What’s the Story, Morning Glory?

“The writer shapes story around a perception of what’s worth living for, what’s worth dying for, what’s foolish to pursue, the meaning of justice, truth- the essential values”

Robert Mckee- Story: Substance, Structure, Style and the Principles of Screenwriting

I have a theme, I have a loveable character, I have images, and some scenes- and now the story is clawing it’s way out of Loretta’s closet. She’s got a big bad skeleton on her tail.

I’ve been studying story structure and I’m pretty damn excited about it. We make/tell stories to convey an emotion to an audience. It is what they come for- the deep feels. And, I love structure- I always have. I find a freedom of play when the parameters are clear and strong.

Heres a take on it:

  1. You need a sympathetic, active hero
  2. You need a physical, visible, high stakes goal- WIN, STOP, ESCAPE or RETRIEVE
  3. You need a powerful adversary.

This is what we know of our hero Loretta so far:

  • She has Phobophobia- (the fear of phobias)
  • she’s afraid of people, of saying the wrong thing, of being a bad person, of answering the phone, of being in public
  • she takes medications for anxiety
  • her friends are the characters on TV, as well as her beloved vacuum- she’s jealous of the Kathy (the broom).
  • She doesn’t go out much. She used to work as a filing clerk at an office but now gets disability.
  • She shops online and orders most groceries to her home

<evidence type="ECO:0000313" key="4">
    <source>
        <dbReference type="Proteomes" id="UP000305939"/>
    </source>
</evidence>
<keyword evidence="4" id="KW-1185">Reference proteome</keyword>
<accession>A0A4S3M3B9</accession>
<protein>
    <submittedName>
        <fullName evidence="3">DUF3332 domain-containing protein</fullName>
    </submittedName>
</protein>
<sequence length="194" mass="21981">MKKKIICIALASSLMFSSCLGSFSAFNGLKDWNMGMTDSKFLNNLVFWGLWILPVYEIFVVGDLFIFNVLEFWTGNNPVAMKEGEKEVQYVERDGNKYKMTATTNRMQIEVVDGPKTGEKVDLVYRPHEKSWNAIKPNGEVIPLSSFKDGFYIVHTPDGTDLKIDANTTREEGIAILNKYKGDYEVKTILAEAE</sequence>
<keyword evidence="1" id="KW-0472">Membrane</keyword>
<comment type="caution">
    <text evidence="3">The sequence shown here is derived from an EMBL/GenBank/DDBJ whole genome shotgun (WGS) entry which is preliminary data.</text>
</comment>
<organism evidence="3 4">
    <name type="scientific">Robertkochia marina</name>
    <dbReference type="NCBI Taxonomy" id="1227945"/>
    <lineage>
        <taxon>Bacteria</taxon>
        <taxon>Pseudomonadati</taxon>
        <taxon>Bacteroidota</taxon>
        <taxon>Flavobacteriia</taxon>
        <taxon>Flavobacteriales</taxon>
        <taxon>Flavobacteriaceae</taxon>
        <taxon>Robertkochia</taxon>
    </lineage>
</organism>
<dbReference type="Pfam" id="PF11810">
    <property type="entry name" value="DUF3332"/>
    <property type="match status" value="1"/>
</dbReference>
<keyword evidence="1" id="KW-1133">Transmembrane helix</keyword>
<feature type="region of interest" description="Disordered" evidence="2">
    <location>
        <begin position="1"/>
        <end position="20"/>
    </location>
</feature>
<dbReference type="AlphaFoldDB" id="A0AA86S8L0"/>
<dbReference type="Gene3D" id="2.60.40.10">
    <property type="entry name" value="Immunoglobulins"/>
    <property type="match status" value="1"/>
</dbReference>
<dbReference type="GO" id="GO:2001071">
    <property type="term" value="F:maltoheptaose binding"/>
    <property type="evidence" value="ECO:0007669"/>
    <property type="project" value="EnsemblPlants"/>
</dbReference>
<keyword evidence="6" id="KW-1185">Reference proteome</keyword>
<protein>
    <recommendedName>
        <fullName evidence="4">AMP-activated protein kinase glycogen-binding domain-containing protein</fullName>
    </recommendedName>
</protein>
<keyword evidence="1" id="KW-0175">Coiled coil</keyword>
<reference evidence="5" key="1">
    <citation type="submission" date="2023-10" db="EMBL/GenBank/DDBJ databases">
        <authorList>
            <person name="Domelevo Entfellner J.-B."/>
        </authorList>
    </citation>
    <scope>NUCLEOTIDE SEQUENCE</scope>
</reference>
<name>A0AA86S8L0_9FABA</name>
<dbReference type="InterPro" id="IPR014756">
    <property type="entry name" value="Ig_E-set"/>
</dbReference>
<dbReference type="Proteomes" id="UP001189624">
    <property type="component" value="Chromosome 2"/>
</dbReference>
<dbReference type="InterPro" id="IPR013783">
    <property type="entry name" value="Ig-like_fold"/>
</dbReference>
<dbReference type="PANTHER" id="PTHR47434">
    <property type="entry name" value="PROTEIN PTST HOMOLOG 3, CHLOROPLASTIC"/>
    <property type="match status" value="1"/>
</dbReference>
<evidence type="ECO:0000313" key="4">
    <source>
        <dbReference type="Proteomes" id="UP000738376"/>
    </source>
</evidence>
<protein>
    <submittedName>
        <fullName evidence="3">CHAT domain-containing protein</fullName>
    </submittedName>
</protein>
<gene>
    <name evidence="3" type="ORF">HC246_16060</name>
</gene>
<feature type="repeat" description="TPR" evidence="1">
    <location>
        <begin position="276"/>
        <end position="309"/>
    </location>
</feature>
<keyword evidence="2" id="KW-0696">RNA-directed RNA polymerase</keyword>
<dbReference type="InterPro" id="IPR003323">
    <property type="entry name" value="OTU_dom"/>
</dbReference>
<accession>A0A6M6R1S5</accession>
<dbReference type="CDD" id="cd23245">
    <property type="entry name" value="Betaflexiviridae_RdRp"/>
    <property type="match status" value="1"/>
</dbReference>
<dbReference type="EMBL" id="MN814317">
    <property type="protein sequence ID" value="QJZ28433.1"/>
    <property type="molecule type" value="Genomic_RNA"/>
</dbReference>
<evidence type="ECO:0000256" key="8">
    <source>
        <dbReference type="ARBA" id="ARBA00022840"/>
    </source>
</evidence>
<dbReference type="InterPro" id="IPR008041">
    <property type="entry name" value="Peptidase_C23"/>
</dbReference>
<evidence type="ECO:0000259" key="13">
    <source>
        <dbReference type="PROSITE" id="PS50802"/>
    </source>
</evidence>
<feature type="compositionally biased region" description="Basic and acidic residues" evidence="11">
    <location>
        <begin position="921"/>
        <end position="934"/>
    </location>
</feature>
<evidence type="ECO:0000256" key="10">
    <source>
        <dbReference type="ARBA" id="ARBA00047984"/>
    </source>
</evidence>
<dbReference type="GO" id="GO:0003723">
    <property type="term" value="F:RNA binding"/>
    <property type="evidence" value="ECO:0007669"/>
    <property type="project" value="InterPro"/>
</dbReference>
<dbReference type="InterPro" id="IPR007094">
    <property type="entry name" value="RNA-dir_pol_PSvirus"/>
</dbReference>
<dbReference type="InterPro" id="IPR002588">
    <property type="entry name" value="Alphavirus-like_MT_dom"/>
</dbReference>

• She used to take care of her elderly parents but they have passed on by now.
  • She says she’s happy (but she is not)
  • She’s fine.
  • She doesn’t know her talents or gifts, has never thought to explore herself

I’m keen on the 3 act structure. I’ve begun filling in this format with ideas, images and issues from Loretta’s world. I know more about it than I am letting on. I thought I was going to share my process, but now I want to keep it a surprise. We’ll see.. haha.

ACT ONE : The character’s Ordinary world

  1. Inciting incident
    • Begins THIS story and no other
    • Happens to the hero
    • Happens in an instant
    • Shocks the Hero
    • Presents what story line is going to be abou
  2. Stunning surprise which ends ACT ONE and takes us into ACT 2
    • world is turned upside down because of new discovery
    • picture the character with EYES WIDE, MOUTH OPEN

ACT TWO: The character’s Special World where the Ordinary World get’s turned upside down. Act 2 begins with a plan/goal/task

  1. Midpoint
    • Second major growth of character
    • Plateau of change
    • Point of no return
  2. Stunning surprise 2
    • Biggest reversal
    • Takes place in an instant
    • Shocks and surprises

ACT THREE: Integrated worlds

  1. Obligatory scene 
  2. Denouement

I’ve been getting most of my information for free from the YOUTUBE and have been reading a PDF of Robert Mckee’s book: Story: Substance, Structure, Style and the Principles of Screenwriting.

Here are some quotes that I like: